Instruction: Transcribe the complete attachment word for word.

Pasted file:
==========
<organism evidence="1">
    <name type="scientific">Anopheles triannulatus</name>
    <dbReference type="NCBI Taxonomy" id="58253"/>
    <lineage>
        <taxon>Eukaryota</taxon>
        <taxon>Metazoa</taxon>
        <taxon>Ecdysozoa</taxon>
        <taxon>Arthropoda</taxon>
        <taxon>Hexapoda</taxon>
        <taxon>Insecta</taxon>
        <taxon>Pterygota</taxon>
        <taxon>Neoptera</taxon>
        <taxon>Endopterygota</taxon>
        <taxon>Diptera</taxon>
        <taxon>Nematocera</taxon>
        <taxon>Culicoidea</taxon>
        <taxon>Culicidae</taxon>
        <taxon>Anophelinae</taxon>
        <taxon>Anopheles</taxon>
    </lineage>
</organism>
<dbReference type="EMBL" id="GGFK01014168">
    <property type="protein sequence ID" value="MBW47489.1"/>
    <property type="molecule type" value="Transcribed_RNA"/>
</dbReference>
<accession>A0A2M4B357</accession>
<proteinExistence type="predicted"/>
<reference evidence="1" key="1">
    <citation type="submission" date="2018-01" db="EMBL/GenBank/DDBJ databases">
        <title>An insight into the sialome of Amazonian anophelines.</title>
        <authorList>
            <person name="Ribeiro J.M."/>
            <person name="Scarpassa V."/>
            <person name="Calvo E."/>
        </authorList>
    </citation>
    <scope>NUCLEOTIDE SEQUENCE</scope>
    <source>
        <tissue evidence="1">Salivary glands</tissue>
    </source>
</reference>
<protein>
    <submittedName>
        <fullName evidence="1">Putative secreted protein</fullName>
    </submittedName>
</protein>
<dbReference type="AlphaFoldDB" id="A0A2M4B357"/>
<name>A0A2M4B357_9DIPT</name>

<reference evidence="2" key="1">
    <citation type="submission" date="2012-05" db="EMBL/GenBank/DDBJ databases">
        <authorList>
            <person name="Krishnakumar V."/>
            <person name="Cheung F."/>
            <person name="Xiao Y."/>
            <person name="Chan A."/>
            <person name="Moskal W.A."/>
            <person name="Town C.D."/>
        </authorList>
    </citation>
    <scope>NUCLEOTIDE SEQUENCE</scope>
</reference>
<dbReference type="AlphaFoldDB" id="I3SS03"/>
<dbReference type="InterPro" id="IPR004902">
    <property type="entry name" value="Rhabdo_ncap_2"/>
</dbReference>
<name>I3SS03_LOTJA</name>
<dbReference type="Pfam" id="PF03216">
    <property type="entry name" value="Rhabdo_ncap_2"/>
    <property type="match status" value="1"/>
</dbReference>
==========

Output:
<organism evidence="1">
    <name type="scientific">Anopheles triannulatus</name>
    <dbReference type="NCBI Taxonomy" id="58253"/>
    <lineage>
        <taxon>Eukaryota</taxon>
        <taxon>Metazoa</taxon>
        <taxon>Ecdysozoa</taxon>
        <taxon>Arthropoda</taxon>
        <taxon>Hexapoda</taxon>
        <taxon>Insecta</taxon>
        <taxon>Pterygota</taxon>
        <taxon>Neoptera</taxon>
        <taxon>Endopterygota</taxon>
        <taxon>Diptera</taxon>
        <taxon>Nematocera</taxon>
        <taxon>Culicoidea</taxon>
        <taxon>Culicidae</taxon>
        <taxon>Anophelinae</taxon>
        <taxon>Anopheles</taxon>
    </lineage>
</organism>
<dbReference type="EMBL" id="GGFK01014168">
    <property type="protein sequence ID" value="MBW47489.1"/>
    <property type="molecule type" value="Transcribed_RNA"/>
</dbReference>
<accession>A0A2M4B357</accession>
<proteinExistence type="predicted"/>
<reference evidence="1" key="1">
    <citation type="submission" date="2018-01" db="EMBL/GenBank/DDBJ databases">
        <title>An insight into the sialome of Amazonian anophelines.</title>
        <authorList>
            <person name="Ribeiro J.M."/>
            <person name="Scarpassa V."/>
            <person name="Calvo E."/>
        </authorList>
    </citation>
    <scope>NUCLEOTIDE SEQUENCE</scope>
    <source>
        <tissue evidence="1">Salivary glands</tissue>
    </source>
</reference>
<protein>
    <submittedName>
        <fullName evidence="1">Putative secreted protein</fullName>
    </submittedName>
</protein>
<dbReference type="AlphaFoldDB" id="A0A2M4B357"/>
<name>A0A2M4B357_9DIPT</name>

<reference evidence="2" key="1">
    <citation type="submission" date="2012-05" db="EMBL/GenBank/DDBJ databases">
        <authorList>
            <person name="Krishnakumar V."/>
            <person name="Cheung F."/>
            <person name="Xiao Y."/>
            <person name="Chan A."/>
            <person name="Moskal W.A."/>
            <person name="Town C.D."/>
        </authorList>
    </citation>
    <scope>NUCLEOTIDE SEQUENCE</scope>
</reference>
<dbReference type="AlphaFoldDB" id="I3SS03"/>
<dbReference type="InterPro" id="IPR004902">
    <property type="entry name" value="Rhabdo_ncap_2"/>
</dbReference>
<name>I3SS03_LOTJA</name>
<dbReference type="Pfam" id="PF03216">
    <property type="entry name" value="Rhabdo_ncap_2"/>
    <property type="match status" value="1"/>
</dbReference>